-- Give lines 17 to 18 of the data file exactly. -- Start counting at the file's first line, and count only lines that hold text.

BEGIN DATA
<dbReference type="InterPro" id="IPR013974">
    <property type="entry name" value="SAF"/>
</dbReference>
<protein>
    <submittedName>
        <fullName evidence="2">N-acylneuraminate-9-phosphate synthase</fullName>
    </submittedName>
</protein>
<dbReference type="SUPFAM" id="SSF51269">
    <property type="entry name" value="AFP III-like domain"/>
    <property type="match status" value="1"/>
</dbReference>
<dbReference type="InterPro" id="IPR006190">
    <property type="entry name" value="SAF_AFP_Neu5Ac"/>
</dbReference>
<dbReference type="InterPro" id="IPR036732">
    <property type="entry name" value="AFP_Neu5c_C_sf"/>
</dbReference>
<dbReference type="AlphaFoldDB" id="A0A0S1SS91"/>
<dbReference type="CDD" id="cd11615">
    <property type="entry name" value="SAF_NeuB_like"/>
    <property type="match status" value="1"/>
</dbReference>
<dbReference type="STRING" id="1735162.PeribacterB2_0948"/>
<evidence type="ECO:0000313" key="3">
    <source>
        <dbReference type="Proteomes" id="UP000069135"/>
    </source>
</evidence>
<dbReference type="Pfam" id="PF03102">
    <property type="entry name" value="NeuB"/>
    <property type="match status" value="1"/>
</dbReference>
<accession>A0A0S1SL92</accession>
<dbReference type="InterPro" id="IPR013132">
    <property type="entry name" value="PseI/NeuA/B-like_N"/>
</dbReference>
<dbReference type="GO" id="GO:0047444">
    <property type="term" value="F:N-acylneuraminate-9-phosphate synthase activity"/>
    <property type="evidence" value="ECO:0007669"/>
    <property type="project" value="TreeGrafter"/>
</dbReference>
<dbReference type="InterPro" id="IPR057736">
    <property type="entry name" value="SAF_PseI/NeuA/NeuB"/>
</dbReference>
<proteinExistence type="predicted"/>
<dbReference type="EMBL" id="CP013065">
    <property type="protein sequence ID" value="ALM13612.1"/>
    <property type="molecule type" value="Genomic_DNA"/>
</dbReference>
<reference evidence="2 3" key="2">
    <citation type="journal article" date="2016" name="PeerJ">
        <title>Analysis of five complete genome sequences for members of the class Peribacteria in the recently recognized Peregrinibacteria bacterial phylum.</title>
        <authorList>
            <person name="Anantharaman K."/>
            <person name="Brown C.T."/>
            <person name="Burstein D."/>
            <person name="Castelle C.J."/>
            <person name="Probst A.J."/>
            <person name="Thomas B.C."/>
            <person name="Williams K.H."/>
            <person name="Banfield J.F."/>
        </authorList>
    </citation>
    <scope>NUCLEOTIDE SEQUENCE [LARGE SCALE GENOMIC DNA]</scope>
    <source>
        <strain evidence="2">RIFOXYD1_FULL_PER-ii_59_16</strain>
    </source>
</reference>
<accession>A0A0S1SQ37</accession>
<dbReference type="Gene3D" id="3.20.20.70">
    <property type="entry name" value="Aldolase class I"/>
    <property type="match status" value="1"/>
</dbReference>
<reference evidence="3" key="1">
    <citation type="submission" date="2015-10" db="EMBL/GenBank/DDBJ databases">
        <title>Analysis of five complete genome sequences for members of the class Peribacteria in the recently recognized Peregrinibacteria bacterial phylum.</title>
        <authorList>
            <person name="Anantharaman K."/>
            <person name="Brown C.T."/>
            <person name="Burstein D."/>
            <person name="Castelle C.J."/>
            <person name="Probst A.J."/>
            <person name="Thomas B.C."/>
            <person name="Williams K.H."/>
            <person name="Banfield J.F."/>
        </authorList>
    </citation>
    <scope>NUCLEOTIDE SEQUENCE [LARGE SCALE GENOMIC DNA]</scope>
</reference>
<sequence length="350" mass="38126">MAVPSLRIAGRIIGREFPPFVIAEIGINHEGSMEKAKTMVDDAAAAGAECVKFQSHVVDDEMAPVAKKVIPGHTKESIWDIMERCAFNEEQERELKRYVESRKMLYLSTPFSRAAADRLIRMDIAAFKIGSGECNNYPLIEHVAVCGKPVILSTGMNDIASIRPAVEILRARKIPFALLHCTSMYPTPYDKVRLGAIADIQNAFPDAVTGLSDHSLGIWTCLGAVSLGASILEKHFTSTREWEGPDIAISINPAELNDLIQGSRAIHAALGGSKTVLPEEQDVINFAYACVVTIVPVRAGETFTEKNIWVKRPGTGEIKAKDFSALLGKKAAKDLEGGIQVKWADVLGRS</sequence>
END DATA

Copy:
    <property type="entry name" value="AFP_Neu5c_C_sf"/>
</dbReference>